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How COVID-19 Affected Member Engagement in Wellness Programs

By Kelsey Waddill

– The coronavirus pandemic may be having an effect on Americans’ exercise life, a recent UnitedHealthcare survey discovered, which may in turn impact payer wellness programming to meet employee expectations.

“Now is an opportune time for Americans to make an investment in their health, with employers in a crucial role to foster healthy habits among employees in the workplace and while working at home,” Rebecca Madsen, UnitedHealthcare chief consumer officer, said in the press release.

“The UnitedHealthcare Wellness Checkup Survey highlights the importance of implementing robust well-being programs that may foster whole person health, reduce absenteeism and curb care costs.”

Over two-thirds of the respondents (68 percent) indicated that walking is their preferred form of activity during the pandemic. This activity was particularly popular among baby boomers and Generation X, around three-quarters of whom highlighted it as their top choice of exercises.

Other common answers—though far less so—included running (28 percent), body-weight exercises (23 percent), cycling (21 percent), and in-home weight training (18 percent).

READ MORE: Digital Wellness Program Saw High Member Engagement After COVID-19

Slightly over half of the respondents indicated that their eating habits were changing during the pandemic as well, though the results were mixed as to whether they experienced this as positive or negative change.

Around one in three of the respondents (30 percent) said that their eating habits had worsened during the pandemic. But 21 percent found that their diet was more nutritious than it had been pre-pandemic.

As a result of the pandemic, a couple of key employee wellness needs have surfaced with even greater force than in non-pandemic times.

“Given the current pandemic, things to help lower stress, improve sleep, and then helping manage chronic conditions are probably the main things that you’re seeing respondents request,” Michael Bess, vice president of healthcare strategies at UnitedHealthcare, told HealthPayerIntelligence.

Studies like UnitedHealthcare’s illuminate how much the coronavirus has altered basic behavioral patterns like activity levels and eating. It also underscores how payers will need to adapt their typical offerings to accommodate these shifts.

READ MORE: How Payers Make Wellness Programming Available Despite COVID-19

Adjusting wellness programming to fit these trends could be a worthwhile endeavor, as the UnitedHealthcare study indicated that these programs effectively motivate employees to pursue better personal health.

Over three in four respondents who had access to wellness programs and were employed said that the wellness initiatives had positively influenced their health. Nearly 50 percent said that the programs caused them to be more aware of their health (48 percent).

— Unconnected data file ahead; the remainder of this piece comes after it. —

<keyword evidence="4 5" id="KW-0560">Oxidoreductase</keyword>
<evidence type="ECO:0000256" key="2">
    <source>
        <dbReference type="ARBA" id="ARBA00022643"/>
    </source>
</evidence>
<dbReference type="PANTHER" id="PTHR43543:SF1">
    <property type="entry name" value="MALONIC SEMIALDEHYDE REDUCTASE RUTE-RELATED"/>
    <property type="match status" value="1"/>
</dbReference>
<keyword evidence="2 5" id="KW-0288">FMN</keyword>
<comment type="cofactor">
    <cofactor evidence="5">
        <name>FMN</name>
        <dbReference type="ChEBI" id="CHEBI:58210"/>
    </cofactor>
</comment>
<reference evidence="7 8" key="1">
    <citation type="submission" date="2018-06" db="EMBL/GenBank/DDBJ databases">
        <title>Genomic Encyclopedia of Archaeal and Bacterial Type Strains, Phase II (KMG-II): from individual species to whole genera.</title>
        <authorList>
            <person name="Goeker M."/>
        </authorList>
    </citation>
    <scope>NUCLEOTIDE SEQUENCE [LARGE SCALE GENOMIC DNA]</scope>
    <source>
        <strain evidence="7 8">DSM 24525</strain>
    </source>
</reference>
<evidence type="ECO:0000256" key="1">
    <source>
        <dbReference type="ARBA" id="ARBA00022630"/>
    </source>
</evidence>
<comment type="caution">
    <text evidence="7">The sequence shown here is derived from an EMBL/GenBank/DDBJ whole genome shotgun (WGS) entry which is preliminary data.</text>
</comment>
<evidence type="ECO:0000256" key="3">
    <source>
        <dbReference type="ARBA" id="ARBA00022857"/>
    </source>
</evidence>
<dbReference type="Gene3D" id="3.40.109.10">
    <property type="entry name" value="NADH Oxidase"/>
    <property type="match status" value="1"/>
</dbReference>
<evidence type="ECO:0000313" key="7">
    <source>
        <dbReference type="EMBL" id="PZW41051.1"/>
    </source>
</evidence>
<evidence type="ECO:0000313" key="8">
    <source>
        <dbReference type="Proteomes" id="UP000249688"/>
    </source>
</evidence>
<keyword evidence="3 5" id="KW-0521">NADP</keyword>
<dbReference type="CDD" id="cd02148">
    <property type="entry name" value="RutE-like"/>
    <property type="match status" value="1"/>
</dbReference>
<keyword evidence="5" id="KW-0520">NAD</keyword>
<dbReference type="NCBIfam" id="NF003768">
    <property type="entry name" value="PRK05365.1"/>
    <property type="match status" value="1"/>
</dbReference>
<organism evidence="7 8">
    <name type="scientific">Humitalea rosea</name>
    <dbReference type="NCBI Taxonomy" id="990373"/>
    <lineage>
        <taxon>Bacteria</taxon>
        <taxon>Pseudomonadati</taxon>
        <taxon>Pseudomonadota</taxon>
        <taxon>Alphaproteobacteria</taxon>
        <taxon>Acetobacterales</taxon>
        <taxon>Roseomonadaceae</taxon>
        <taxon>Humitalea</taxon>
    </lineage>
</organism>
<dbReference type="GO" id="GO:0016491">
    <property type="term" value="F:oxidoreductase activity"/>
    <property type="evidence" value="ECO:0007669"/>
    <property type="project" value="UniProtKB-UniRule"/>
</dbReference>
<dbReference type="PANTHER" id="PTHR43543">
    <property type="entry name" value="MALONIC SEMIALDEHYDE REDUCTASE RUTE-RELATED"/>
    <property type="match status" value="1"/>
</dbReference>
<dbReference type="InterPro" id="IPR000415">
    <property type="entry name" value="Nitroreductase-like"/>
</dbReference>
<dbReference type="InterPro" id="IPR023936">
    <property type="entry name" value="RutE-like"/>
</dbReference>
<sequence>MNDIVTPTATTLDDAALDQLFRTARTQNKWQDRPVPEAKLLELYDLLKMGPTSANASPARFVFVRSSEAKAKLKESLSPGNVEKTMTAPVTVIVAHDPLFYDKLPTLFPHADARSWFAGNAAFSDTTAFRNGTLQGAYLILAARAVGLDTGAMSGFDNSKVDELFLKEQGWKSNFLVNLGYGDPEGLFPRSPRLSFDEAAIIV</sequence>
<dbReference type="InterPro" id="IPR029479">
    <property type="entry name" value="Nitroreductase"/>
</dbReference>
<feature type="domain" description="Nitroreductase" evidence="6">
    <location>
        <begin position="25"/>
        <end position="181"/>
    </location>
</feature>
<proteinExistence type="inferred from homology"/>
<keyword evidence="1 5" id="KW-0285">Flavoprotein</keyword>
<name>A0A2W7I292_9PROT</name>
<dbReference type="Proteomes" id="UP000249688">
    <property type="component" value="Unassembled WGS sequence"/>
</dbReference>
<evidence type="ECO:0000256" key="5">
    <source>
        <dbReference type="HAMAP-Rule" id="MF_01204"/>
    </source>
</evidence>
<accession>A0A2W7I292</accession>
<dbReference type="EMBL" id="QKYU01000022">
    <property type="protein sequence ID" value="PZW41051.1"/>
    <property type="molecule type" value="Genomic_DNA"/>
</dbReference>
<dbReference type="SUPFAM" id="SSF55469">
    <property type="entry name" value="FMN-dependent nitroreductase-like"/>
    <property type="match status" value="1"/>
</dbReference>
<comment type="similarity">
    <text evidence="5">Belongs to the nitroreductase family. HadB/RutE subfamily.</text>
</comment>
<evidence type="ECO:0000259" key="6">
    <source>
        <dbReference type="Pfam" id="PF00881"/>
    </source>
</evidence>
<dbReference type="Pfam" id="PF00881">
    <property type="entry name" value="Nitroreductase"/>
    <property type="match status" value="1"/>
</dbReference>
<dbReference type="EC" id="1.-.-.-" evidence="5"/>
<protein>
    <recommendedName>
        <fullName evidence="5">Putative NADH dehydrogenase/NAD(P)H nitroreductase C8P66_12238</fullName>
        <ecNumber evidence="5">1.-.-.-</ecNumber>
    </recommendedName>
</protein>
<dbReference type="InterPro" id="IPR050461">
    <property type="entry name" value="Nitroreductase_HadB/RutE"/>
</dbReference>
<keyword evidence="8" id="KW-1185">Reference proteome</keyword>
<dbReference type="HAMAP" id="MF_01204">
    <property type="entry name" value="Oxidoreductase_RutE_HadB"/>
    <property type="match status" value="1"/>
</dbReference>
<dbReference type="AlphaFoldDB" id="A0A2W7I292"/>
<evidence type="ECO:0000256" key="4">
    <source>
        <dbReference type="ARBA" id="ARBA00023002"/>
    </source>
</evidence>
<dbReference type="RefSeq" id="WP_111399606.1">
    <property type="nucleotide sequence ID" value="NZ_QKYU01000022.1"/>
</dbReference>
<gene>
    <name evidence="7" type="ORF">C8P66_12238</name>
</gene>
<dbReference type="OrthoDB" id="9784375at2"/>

Employees indicated that they these programs lower stress (38 percent), improve their sleeping habits (33 percent), and boost their exercise routine (36 percent). A little under one in five of the participants (17 percent) used the UHC program to manage their chronic conditions. Seventeen percent discovered that they had a disease through wellness programming.

These programs also exhibited impacts that were not strictly health-related.

For example, over half of the employees said that wellness programming helped their productivity level. A third said that it decreased their sick days.

READ MORE: UPMC Diabetes Wellness Program to Cut Drug Spending, Chronic Care

And the demand for wellness programming is growing, the survey showed. Seven in ten of the respondents that did not have wellness programming at their workplaces said that they would be interested in participating in one if it was an option.

Additionally, in response to this data UnitedHealthcare is emphasizing member education around personal health and wellness.

“One of the things that we’re doing is trying to educate our members on wellness strategies that we have in place, whether they’re already living with disease or trying to make better choices about their lives,” Bess indicated.

UnitedHealthcare’s approach to member engagement and education on this front relies heavily on technology, particularly during the pandemic.

“With technology, whether it’s UnitedHealthcare Motion, where you have a wearable, or even Level2, which focuses on Type 2 diabetes, gives them a continuous glucose monitor, members can have more responsibility and better understanding of their disease,” Bess explained.

Digital wellness programming has certainly seen a boost due to the shutdown and ensuing social restrictions. Some payers have seen a major uptick in member uptake of their wellness technologies. As Bess alluded, apps and digital platforms have also taken on a far more indispensable role in supporting chronic disease management for members.

The survey also revealed that employees were thinking about health outside of wellness programs as well.

A little less than a third of respondents said that they were more likely to get their flu shot when flu season hits in the fall.

Employees also planned to adjust their workplace habits to follow coronavirus precautions. Older participants were more likely to follow precautions, such as avoiding handshakes when greeting people in the office. About a third of the participants did not intend to stop handshaking, however.

Payers were quick to pivot their wellness programs during the height of the pandemic, but as more recent member data comes in they may need to prepare to make more adjustments going forward.

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